Here's Your Guide For Surviving Your First Week At Ohio State

Here's Your Guide For Surviving Your First Week At Ohio State

It can be intimidating, but there is no doubt you will have a great time.

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Coming to a huge school like OSU is a different experience for everyone, but with these tips, you'll be sure to make the most of it!

1. Make a good first impression

Be yourself around new students you meet, but perhaps even more importantly, try to make a good impression with your professors. Participate and show up on time. Build a relationship with your professors so that you can get on their good side-- trust me, it will come in handy sooner than later.

2. Come to OSU with basic school supplies ready to go

Don't waste time shopping for folders and a notebook or two when you could be spending time at social events and meeting new people. Of course, you don't have to go overboard, but getting necessities like pencils and pens ahead of time is a smart choice. Be smart about buying textbooks-- used books is definitely the better (cheaper) way to go.

3. Go to Welcome Week events

They are basically opportunities to socialize and get free stuff, so you can't go wrong.

4. Go to the Involvement Fair

You are guaranteed to find at least one organization that you're interested in-- there are tons. If you're like me, you'll sign up for half of them and spend the rest of the year getting newsletters from clubs that you never show up to…

5. Don’t feel pressured to become too involved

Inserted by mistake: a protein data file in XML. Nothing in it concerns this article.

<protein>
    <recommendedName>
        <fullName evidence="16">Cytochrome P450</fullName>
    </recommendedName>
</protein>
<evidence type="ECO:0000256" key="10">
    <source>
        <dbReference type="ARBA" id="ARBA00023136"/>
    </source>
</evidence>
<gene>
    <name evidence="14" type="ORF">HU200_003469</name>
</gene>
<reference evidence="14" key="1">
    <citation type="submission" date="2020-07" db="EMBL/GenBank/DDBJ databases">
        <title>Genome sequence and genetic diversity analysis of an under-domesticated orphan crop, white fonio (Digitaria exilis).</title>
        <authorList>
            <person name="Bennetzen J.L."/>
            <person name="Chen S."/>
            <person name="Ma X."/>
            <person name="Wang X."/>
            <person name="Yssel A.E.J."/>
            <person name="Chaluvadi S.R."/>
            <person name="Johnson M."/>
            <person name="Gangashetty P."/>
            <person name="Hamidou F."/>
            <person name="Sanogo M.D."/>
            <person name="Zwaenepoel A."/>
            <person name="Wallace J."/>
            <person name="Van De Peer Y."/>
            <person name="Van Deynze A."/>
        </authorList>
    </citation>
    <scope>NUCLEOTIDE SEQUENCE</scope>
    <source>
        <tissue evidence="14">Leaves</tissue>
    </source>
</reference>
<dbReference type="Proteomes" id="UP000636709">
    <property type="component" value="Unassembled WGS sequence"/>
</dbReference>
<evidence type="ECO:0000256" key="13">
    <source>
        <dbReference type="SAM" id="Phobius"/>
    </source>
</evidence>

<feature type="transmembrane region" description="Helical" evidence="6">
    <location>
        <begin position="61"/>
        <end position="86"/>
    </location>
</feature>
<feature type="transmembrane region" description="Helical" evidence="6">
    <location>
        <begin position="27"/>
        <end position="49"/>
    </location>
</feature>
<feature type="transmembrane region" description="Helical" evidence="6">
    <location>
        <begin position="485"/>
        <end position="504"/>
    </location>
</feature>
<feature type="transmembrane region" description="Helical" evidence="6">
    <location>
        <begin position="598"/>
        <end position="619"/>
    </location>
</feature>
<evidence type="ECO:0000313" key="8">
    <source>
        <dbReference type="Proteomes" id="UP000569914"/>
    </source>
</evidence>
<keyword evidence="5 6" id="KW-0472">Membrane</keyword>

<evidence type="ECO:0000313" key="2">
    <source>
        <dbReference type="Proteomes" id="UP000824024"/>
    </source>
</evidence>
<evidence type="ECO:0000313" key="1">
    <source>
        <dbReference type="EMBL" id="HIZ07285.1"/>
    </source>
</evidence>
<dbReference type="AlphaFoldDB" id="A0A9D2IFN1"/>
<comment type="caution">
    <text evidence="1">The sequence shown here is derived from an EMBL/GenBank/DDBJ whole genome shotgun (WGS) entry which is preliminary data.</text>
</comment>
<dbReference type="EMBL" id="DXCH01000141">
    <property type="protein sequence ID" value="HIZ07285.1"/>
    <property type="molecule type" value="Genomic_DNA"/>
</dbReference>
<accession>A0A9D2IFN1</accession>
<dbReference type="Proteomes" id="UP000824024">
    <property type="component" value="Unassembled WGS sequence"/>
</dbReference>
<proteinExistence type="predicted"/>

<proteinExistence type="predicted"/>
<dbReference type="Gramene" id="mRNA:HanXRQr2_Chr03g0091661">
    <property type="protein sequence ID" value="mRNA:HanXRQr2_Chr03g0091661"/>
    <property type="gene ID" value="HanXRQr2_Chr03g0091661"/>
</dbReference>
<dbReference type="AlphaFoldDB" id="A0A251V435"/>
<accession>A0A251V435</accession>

You honestly don't have to become involved in dozens of organizations, or attend every Welcome Week event-- take things at a pace you're comfortable with.

6. Go along with the school spirit

Even if you're not the type of person who is into school spirit, play along. It's not as lame as you might think.

7. Remember that school comes first

Meeting new friends and having fun is a big part of your first week of college, but don't forget that classes are why you're there in the first place.

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10 Things Someone Who Grew Up In A Private School Knows

The 10 things that every private school-goer knows all too well.

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1. Uniforms

Plaid. The one thing that every private school-goer knows all too well. It was made into jumpers, skirts, shorts, scouts, hair ties, basically anything you could imagine, the school plaid was made into. You had many different options on what to wear on a normal day, but you always dreaded dress uniform day because of skirts and ballet flats. But it made waking up late for school a whole lot easier.

2. New people were a big deal

New people weren't a big thing. Maybe one or two a year to a grade, but after freshman year no one new really showed up, making the new kid a big deal.

3. You've been to school with most of your class since Kindergarten


Most of your graduating class has been together since Kindergarten, maybe even preschool, if your school has it. They've become part of your family, and you can honestly say you've grown up with your best friends.

4. You've had the same teachers over and over

Having the same teacher two or three years in a row isn't a real surprise. They know what you are capable of and push you to do your best.

5. Everyone knows everybody. Especially everyone's business.

Your graduating class doesn't exceed 150. You know everyone in your grade and most likely everyone in the high school. Because of this, gossip spreads like wildfire. So everyone knows what's going on 10 minutes after it happens.

6. Your hair color was a big deal

If it's not a natural hair color, then forget about it. No dyeing your hair hot pink or blue or you could expect a phone call to your parents saying you have to get rid of it ASAP.